Was This the Best Sundance Narrative Feature Year Ever?

Or has my bad movie radar just improved?

Maybe this year’s narrative features at Sundance were the best ever, or maybe my mediocre-movie radar has simply improved. In any case, I didn’t find a bad title in the bunch; here are five to watch for as they make their way to theaters and streaming services later this year.

Magazine Dreams

Jonathan Majors is spectacular as an aspiring bodybuilder in this uber-intense drama, which at times is genuinely tough to watch. His character, Killian Maddox, gives off Taxi Driver/Joker vibes as he tries to make a name for himself via steroids, binge eating, and relentless weight lifting. His slowly unraveling mental state, supercharged by racism and toxic masculinity wafting around him, makes his every interaction with other people unsettling, particularly a date with his supermarket co-worker (Haley Bennett). The title takes on an alarming double meaning as he starts to think about other ways to make the world remember him.

You Hurt My Feelings

I’d say Nicole Holofcener is the new Woody Allen, but that feels like too-faint praise. In her latest wordy, neurotic comedy, Julia Louis-Dreyfus is Beth, a Manhattan-based author who overhears her husband Don (Tobias Menzies) saying he doesn’t actually like her new book. Don, meanwhile, struggles to give a shit about any of his therapy clients, and Beth’s sister (a brilliant Michaela Watkins) tries and fails to find meaning in her career as an interior designer. David Cross and Amber Tamblyn, a real life couple, make a recurring appearance as Don’s kvetchy patients. God, it’s funny.

Polite Society

This rom-com genre mashup was my second-favorite watch of this year’s fest after Holofcener’s. Ria Khan (Priya Kansara) is a British high schooler with dreams of becoming a stunt woman. She’s even got a tagline: “I am the fury!” Her sister Lena (Ritu Arya) is an art-school dropout who falls for a brilliant young geneticist looking to settle down. The sisters grapple with marriage-minded parents in a hat tip to Jane Austen, while bold chapter titles and fight sequences nod at martial-arts classics and Tarantino. Watch for the leg-waxing-as-torture scene, a standout even in a movie (a debut feature, no less!) that delighted me from beginning to end.

Run Rabbit Run

Creepy kids and whispery soundtracks make for the best horror movies, in my opinion. Sarah Snook stars as Sarah, a single mom whose 7-year-old daughter Mia is starting to freak her out, first by drawing weirdly violent portraits of herself and her pet rabbit and then by claiming she’s Sarah’s late sister. Greta Scacchi appears as Sarah’s estranged mother, grappling with dementia in a retirement home. If the film overstays its welcome a bit in its midsection, it makes up for it with a hair-raising ending I’m still mulling.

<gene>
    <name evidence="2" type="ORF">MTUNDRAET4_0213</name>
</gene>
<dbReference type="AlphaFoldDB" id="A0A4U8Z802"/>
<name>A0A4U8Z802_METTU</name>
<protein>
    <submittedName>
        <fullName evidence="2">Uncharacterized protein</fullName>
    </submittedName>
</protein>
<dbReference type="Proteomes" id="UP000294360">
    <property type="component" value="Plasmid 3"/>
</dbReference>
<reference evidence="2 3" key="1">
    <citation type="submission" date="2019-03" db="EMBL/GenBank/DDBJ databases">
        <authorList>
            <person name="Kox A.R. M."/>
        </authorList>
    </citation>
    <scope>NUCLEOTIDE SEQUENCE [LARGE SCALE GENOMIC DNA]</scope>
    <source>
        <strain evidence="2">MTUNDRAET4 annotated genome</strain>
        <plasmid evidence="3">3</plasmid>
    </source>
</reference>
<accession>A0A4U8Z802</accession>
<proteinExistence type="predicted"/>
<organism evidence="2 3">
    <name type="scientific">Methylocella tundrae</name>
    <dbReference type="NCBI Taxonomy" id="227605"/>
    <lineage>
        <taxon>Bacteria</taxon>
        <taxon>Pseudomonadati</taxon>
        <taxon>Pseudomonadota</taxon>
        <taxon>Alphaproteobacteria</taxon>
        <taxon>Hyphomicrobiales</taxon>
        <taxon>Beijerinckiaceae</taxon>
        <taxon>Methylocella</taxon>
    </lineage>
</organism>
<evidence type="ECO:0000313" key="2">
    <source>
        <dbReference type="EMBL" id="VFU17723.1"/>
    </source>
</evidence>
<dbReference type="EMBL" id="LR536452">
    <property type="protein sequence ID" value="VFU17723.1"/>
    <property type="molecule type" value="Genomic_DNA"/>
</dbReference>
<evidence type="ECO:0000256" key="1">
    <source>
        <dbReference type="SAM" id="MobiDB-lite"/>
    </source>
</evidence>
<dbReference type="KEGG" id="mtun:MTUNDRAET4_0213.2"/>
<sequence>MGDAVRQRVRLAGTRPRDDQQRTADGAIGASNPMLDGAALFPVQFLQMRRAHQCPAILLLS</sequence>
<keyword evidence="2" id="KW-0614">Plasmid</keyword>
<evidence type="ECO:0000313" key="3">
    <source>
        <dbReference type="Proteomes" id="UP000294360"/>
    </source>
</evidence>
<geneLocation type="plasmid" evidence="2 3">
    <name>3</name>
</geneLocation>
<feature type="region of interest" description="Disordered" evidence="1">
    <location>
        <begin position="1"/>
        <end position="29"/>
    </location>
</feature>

Sometimes I Think About Dying

Daisy Ridley gets about as far as one can from action movies in this low-key portrait of Fran, an office-worker introvert who hits it off with a new co-worker (Dave Merheje). Like Fran, the movie’s got a wry sense of humor, and its best moments are capturing its protagonist’s total unwillingness to engage in smalltalk. Points for subtlety, but director Rachel Lambert could have brightened things up a bit by leaning more into Fran’s titular fantasies, or just exploring her inner monologue. Also, I’d like a call a moratorium on signifying a character’s melancholy via their wearing a brown parka. Fran’s quietly brilliant performance at a murder mystery party, though, makes it all worthwhile.

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Sara Stewart

Sara Stewart is a film critic and a culture and entertainment writer whose work is featured in the New York Post, CNN.com, and more. A Rotten Tomatoes certified reviewer for both film and television, Sara's work can be fully appreciated at sarastewart.org. But not on Twitter, because she’s been troll-free since 2018.

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